Mom’s grief prior to becoming pregnant can impact her baby
Experiencing the death of a family member – parent, sibling, or a child – in the six months leading up to pregnancy may decrease the chance of infant’s survival, according to new research. However, researchers found that grieving during pregnancy did not affect infant mortality rate.
“Bereavement is a major life stressor from both a psychological and physiological perspective,” study authors said in a news release. “Grieving may lead to changes in the maternal stress system affecting offspring development–particularly during the vulnerable period of early organ development–or alter the mother’s biological preparedness for pregnancy.”
Although the risk of infant mortality is very low – just a small fraction of a percentage point – the preconception period is very important when planning to have a baby.
“The pre-conception time period is key because that is when the egg is being recruited for ovulation and possible conception,” says Dr. Karenna Dickerson, an obstetrician and gynecologist at Advocate Lutheran General Hospital in Park Ridge, Ill.
A woman is born with all the eggs she will ever have, which means that the quality and quantity of eggs will decrease over a woman’s reproductive years, Dr. Dickerson explains.
“Ideally, you want the healthiest egg possible for conception,” she says. “This can lead to improved fertility rates and better pregnancy outcomes. If an egg of poor quality is fertilized, this can lead to increased rates of early miscarriage, intrauterine fetal demise, preterm labor and delivery, chromosomal abnormalities, and many other possible outcomes.”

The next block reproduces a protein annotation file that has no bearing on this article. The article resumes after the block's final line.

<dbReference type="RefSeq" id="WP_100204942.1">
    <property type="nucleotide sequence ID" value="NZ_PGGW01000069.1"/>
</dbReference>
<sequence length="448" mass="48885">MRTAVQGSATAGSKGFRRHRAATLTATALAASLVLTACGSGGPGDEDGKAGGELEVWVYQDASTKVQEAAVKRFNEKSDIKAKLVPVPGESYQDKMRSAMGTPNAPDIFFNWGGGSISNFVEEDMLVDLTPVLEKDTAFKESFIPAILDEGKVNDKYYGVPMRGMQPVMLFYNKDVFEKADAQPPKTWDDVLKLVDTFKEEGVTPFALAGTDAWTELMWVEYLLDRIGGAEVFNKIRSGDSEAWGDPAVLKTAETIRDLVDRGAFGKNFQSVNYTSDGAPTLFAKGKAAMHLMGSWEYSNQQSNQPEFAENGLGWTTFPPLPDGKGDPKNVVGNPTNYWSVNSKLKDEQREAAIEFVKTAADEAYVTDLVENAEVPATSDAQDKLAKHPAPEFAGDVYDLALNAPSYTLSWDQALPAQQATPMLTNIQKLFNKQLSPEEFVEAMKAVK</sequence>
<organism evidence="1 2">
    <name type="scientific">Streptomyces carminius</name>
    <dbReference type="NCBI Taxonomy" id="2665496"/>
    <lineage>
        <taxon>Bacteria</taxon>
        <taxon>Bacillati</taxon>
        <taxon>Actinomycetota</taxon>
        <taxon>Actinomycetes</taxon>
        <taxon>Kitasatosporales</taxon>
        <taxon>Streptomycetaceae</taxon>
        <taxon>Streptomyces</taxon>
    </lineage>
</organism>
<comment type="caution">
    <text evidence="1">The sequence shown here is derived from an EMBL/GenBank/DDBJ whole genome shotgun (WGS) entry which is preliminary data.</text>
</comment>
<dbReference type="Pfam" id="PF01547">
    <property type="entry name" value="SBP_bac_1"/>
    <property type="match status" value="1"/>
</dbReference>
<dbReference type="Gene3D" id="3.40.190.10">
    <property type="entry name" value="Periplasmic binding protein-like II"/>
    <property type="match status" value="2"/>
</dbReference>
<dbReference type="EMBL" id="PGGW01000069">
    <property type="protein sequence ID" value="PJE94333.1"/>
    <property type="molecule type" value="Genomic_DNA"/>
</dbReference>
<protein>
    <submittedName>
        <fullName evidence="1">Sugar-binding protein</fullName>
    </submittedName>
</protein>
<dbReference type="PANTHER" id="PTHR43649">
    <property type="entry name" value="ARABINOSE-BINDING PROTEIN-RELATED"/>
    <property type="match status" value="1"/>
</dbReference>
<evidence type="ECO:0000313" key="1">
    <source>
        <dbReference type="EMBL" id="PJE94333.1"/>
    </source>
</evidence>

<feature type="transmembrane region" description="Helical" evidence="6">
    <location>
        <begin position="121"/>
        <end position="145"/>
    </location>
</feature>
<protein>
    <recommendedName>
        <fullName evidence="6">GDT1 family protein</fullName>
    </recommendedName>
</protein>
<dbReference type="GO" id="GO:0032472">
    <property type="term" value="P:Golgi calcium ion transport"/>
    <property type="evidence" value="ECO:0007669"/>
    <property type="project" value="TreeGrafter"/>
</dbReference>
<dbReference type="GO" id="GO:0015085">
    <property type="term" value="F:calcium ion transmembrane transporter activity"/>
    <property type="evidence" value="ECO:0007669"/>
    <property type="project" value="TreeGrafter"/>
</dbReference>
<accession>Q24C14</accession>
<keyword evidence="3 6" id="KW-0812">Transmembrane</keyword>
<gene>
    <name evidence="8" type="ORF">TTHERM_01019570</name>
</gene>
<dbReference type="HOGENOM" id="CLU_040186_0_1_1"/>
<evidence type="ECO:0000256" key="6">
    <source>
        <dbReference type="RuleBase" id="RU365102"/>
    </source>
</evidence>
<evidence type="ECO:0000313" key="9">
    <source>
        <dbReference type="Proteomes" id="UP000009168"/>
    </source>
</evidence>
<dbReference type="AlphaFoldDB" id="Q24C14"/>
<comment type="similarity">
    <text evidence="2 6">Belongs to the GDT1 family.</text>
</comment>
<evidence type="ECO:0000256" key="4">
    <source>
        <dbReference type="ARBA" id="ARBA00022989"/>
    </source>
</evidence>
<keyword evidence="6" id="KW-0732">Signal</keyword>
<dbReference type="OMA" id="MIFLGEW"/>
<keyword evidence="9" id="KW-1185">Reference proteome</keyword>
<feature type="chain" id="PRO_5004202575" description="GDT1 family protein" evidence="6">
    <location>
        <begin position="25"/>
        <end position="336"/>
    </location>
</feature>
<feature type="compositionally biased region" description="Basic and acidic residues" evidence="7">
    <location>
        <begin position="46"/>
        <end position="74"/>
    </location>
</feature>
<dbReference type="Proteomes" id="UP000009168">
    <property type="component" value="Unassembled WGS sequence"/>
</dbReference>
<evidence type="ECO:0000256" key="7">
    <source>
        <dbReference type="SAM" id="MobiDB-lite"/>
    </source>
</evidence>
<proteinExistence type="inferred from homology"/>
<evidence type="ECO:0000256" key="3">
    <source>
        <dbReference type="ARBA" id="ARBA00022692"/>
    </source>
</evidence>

Dr. Dickerson says physical and emotional stress can impact pregnancy and prenatal outcomes. Physical stress can include a variety of things, ranging from common colds to chronic medical illness. It can also include sleep deprivation, poor nutrition and substance use/abuse. Emotional stressors can include work-related stress, fears about pregnancy and parenting, financial concerns over providing for another member of the family, coping with how your body will change during pregnancy and with childbirth, etc.
For those grieving or dealing with other physical and emotional stressors while trying to have a baby, Dr. Dickerson offers the following tips:
- Make sure you are ready to take on the challenge of pregnancy, childbirth and parenting. The grieving process is different for everyone and it can take a very long time before a woman feels mentally and physically ready to proceed with motherhood.
- Surround yourself with a good support group. This can include your significant other, other family members, friends, grief counselors, medical clinicians, clergy, etc. The phrase “it takes a village” can really apply in these settings and a grieving woman (or couple) will often need the strength of their community to continue forward progress.
- See your physician for a general wellness exam.
- The exam may include testing such as cervical cancer screening, STD testing, breast cancer screening and blood testing.
- Pre-conceptual counseling can often be done at these routine visits.
- Start taking a prenatal vitamin containing folic acid and DHA. This can be purchased over-the-counter or through a prescription from a medical clinician.
- Adopt a healthy lifestyle, including a balanced, nutritious diet and regular exercise.
- Refrain from any type of substance use, including alcohol, tobacco and illicit drugs.
About the Author
Sonja Vojcic, health enews contributor, is a public affairs and marketing manager at Advocate Lutheran General Hospital and Advocate Children’s Hospital in Park Ridge, Ill. She has several years of international public relations and marketing experience with a Master’s degree in Communications from DePaul University. In her free time, Sonja enjoys spending time with her family, travelling, and keeping up with the latest health news and fashion trends.